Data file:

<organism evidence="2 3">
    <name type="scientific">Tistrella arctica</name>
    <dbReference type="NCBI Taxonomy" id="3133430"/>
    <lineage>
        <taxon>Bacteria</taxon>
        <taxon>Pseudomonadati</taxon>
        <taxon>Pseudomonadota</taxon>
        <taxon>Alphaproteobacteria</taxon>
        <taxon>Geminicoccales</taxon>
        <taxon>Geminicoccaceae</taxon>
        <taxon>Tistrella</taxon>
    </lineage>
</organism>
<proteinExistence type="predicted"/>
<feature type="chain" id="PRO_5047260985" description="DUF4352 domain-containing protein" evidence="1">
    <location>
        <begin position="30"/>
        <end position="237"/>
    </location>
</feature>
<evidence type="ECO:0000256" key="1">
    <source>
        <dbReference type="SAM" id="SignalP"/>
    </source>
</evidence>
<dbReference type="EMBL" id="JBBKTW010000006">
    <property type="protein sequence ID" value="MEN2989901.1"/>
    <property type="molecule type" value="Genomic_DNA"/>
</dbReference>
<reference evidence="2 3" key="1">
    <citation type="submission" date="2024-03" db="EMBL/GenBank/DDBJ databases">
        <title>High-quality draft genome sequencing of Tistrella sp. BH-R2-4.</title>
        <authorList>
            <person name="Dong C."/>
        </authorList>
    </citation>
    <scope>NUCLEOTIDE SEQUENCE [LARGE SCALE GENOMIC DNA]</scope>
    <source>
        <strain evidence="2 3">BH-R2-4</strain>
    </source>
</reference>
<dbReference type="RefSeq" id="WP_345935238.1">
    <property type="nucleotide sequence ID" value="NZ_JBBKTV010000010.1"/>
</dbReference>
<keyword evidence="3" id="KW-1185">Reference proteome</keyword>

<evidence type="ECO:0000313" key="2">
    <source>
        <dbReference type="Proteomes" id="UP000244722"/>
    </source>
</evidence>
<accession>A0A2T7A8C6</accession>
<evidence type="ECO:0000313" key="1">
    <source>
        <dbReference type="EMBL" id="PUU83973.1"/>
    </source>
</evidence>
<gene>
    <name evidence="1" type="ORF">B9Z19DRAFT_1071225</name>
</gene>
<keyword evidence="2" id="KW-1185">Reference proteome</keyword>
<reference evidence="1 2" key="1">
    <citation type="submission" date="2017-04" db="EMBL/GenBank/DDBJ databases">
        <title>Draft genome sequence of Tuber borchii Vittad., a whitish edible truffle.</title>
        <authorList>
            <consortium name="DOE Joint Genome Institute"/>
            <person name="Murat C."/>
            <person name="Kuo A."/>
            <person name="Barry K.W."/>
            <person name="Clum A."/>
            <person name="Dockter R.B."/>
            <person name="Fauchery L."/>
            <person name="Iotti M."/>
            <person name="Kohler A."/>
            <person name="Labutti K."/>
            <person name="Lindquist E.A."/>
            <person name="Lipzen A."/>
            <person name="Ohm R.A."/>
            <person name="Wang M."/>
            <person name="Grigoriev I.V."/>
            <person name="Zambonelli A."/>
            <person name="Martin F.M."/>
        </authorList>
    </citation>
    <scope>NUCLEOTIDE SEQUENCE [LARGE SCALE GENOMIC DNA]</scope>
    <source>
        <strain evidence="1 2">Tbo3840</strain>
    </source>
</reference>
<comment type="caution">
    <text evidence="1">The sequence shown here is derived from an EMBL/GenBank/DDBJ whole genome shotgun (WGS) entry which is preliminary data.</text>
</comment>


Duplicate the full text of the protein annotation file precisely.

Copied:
<organism evidence="2 3">
    <name type="scientific">Tistrella arctica</name>
    <dbReference type="NCBI Taxonomy" id="3133430"/>
    <lineage>
        <taxon>Bacteria</taxon>
        <taxon>Pseudomonadati</taxon>
        <taxon>Pseudomonadota</taxon>
        <taxon>Alphaproteobacteria</taxon>
        <taxon>Geminicoccales</taxon>
        <taxon>Geminicoccaceae</taxon>
        <taxon>Tistrella</taxon>
    </lineage>
</organism>
<proteinExistence type="predicted"/>
<feature type="chain" id="PRO_5047260985" description="DUF4352 domain-containing protein" evidence="1">
    <location>
        <begin position="30"/>
        <end position="237"/>
    </location>
</feature>
<evidence type="ECO:0000256" key="1">
    <source>
        <dbReference type="SAM" id="SignalP"/>
    </source>
</evidence>
<dbReference type="EMBL" id="JBBKTW010000006">
    <property type="protein sequence ID" value="MEN2989901.1"/>
    <property type="molecule type" value="Genomic_DNA"/>
</dbReference>
<reference evidence="2 3" key="1">
    <citation type="submission" date="2024-03" db="EMBL/GenBank/DDBJ databases">
        <title>High-quality draft genome sequencing of Tistrella sp. BH-R2-4.</title>
        <authorList>
            <person name="Dong C."/>
        </authorList>
    </citation>
    <scope>NUCLEOTIDE SEQUENCE [LARGE SCALE GENOMIC DNA]</scope>
    <source>
        <strain evidence="2 3">BH-R2-4</strain>
    </source>
</reference>
<dbReference type="RefSeq" id="WP_345935238.1">
    <property type="nucleotide sequence ID" value="NZ_JBBKTV010000010.1"/>
</dbReference>
<keyword evidence="3" id="KW-1185">Reference proteome</keyword>

<evidence type="ECO:0000313" key="2">
    <source>
        <dbReference type="Proteomes" id="UP000244722"/>
    </source>
</evidence>
<accession>A0A2T7A8C6</accession>
<evidence type="ECO:0000313" key="1">
    <source>
        <dbReference type="EMBL" id="PUU83973.1"/>
    </source>
</evidence>
<gene>
    <name evidence="1" type="ORF">B9Z19DRAFT_1071225</name>
</gene>
<keyword evidence="2" id="KW-1185">Reference proteome</keyword>
<reference evidence="1 2" key="1">
    <citation type="submission" date="2017-04" db="EMBL/GenBank/DDBJ databases">
        <title>Draft genome sequence of Tuber borchii Vittad., a whitish edible truffle.</title>
        <authorList>
            <consortium name="DOE Joint Genome Institute"/>
            <person name="Murat C."/>
            <person name="Kuo A."/>
            <person name="Barry K.W."/>
            <person name="Clum A."/>
            <person name="Dockter R.B."/>
            <person name="Fauchery L."/>
            <person name="Iotti M."/>
            <person name="Kohler A."/>
            <person name="Labutti K."/>
            <person name="Lindquist E.A."/>
            <person name="Lipzen A."/>
            <person name="Ohm R.A."/>
            <person name="Wang M."/>
            <person name="Grigoriev I.V."/>
            <person name="Zambonelli A."/>
            <person name="Martin F.M."/>
        </authorList>
    </citation>
    <scope>NUCLEOTIDE SEQUENCE [LARGE SCALE GENOMIC DNA]</scope>
    <source>
        <strain evidence="1 2">Tbo3840</strain>
    </source>
</reference>
<comment type="caution">
    <text evidence="1">The sequence shown here is derived from an EMBL/GenBank/DDBJ whole genome shotgun (WGS) entry which is preliminary data.</text>
</comment>